And, with no further ado, here is just a small sampling of what I experienced at the Flexible Steel certification:

The Three Ss

In the Flexible Steel certification, there is a focus on “the three main principles of power stretching,” which are referred to as the 3 Ss: Strength, Space, and Spread.

To offer a somewhat simplified explanation of these principles, Strength refers to the ways in which muscular force can help with movement; Space refers to utilizing traction and visualization to enable joints to move through a greater range; and Spread refers to the importance of allowing the entire body to assist with a movement, rather than simply focusing on a single joint’s action. After all, the body is a unified system!

So, this all sounds well and good… but does it work?

It does! Below, you will see a series of images that were taken at the certification: the first one is a baseline measurement of me doing a rotational movement drill, the second is an image of my incorporating strength, and the final one incorporates all three Ss (I didn’t get an image of me attempting the drill with strength and space before I integrated spread, but as you would expect it was in between the range of the second and third images). Keep in mind that these pictures were all taken within a few minutes of each other: the only factor that changed was implementation of Flexible Steel methods!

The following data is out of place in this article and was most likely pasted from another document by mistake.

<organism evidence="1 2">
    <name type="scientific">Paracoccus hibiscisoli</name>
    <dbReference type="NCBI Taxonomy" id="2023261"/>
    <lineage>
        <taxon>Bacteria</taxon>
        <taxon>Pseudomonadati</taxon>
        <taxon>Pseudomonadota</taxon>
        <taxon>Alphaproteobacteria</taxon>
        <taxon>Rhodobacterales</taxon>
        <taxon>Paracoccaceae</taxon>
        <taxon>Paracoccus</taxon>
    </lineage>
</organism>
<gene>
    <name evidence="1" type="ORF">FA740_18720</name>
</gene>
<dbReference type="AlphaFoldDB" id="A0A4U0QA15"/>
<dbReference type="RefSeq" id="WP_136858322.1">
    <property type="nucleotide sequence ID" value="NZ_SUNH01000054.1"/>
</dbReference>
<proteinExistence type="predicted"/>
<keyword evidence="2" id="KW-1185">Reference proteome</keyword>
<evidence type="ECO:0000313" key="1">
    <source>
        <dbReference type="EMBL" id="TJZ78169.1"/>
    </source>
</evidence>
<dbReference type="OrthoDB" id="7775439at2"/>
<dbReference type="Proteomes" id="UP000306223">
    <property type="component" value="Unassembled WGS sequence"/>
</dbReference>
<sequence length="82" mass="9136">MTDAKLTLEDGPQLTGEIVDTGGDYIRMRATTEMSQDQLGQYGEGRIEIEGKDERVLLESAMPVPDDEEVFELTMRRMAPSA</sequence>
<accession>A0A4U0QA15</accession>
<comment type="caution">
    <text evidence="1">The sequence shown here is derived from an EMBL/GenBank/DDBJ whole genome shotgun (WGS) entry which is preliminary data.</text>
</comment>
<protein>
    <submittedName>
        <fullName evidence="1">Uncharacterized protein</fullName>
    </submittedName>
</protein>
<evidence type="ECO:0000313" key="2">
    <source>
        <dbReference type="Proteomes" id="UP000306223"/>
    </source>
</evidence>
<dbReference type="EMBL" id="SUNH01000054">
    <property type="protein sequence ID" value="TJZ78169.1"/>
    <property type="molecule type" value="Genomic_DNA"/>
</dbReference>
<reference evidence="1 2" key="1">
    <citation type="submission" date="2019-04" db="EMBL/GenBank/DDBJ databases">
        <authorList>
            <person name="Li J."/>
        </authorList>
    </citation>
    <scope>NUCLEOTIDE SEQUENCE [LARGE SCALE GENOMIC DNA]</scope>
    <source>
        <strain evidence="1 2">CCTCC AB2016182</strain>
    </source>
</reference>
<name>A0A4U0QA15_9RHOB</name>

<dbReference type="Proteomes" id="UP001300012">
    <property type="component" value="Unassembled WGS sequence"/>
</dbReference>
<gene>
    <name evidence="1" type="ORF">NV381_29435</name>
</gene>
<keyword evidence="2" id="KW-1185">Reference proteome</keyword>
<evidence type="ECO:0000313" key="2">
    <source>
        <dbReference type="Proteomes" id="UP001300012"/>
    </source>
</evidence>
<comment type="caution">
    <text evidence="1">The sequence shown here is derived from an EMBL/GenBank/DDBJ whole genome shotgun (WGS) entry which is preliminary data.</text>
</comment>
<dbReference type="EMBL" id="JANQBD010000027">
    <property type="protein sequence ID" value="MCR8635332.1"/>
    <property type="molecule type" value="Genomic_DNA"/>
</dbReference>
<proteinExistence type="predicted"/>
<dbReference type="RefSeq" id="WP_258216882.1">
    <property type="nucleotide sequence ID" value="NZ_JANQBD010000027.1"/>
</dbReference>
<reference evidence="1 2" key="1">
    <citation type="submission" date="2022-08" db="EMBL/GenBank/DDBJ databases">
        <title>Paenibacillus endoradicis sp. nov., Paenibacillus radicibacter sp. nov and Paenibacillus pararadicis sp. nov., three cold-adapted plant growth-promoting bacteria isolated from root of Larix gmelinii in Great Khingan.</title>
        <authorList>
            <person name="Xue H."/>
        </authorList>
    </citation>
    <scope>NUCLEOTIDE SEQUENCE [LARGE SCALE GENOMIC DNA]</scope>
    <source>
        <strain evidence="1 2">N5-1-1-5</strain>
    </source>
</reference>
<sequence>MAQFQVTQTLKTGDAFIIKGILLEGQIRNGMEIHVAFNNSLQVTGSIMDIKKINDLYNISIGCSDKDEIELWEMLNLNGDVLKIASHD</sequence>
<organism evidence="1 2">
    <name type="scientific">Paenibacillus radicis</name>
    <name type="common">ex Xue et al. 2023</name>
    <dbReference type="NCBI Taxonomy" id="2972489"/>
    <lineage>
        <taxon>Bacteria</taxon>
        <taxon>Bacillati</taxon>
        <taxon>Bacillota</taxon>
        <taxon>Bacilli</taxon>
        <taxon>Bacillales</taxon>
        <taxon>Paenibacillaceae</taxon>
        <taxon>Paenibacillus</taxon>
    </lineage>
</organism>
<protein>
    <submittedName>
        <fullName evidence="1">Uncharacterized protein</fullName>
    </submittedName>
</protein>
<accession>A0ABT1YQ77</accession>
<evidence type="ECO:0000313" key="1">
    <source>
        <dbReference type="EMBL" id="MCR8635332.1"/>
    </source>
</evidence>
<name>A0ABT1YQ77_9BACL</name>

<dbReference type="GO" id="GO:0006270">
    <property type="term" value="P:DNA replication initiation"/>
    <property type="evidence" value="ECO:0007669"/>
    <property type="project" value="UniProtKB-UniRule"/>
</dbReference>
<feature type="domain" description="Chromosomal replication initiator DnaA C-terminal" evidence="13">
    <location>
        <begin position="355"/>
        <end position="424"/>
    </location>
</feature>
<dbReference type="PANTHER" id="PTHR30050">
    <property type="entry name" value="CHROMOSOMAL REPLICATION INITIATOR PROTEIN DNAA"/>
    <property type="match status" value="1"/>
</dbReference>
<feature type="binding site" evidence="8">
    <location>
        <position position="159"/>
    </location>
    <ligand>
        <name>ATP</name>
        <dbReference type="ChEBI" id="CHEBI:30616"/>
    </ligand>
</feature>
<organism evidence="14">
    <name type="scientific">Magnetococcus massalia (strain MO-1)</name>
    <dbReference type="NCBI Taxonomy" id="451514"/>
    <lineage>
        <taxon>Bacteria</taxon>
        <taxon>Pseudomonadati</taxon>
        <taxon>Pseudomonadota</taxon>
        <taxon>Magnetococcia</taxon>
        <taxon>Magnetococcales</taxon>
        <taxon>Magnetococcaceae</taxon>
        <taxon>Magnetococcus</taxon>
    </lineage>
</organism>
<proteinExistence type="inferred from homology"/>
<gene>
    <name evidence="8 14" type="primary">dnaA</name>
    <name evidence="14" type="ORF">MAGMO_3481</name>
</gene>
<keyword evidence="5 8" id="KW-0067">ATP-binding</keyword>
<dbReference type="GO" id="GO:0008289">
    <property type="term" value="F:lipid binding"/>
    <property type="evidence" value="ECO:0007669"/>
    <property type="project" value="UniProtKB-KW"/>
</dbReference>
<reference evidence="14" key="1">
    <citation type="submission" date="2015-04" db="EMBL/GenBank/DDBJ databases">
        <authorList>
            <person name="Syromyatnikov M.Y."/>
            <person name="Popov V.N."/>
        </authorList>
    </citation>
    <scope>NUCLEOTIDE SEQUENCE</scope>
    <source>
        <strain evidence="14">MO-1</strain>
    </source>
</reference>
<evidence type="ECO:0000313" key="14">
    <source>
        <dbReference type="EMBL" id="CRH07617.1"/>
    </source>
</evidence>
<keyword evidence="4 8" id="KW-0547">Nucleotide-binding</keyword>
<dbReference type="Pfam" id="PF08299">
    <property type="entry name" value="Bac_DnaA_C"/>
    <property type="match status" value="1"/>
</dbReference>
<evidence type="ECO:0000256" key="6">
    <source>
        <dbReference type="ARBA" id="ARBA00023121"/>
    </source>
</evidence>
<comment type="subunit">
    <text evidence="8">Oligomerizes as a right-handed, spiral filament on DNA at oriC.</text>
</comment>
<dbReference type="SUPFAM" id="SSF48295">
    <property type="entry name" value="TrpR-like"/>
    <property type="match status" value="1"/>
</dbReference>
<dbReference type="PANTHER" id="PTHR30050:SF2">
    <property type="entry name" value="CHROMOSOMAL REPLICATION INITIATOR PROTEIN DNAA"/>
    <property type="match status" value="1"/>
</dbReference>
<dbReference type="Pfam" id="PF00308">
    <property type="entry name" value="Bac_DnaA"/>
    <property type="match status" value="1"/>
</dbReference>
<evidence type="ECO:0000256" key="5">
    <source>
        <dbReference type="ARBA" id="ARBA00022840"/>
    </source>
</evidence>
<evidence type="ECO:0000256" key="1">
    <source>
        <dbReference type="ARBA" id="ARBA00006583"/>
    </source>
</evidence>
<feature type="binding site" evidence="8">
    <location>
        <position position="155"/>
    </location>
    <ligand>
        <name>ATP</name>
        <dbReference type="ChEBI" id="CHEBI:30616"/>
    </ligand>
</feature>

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How’s that for some impressive improvement?!

Squats Like Whoa

I make no secret about the fact that I have struggled with honing my squat form. For one thing, it’s true; for another thing, I think it is perfectly acceptable for coaches to publicly acknowledge that we face struggles and challenges in our training, just as our students do.

And so it was that I was hopeful but somewhat skeptical that I would be able to significantly improve my squat in a single day: after all, it’s been a process that I’ve been working on quite literally for years.

And yet…

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My squat at the beginning of the day: acceptable enough, but with less-than-optimal neck position, a less-than neutral spine, and some compensation in my knees due to moderate ankle mobility restriction.
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My squat at the end of the day: significant improvement in every single one of the aforementioned areas!!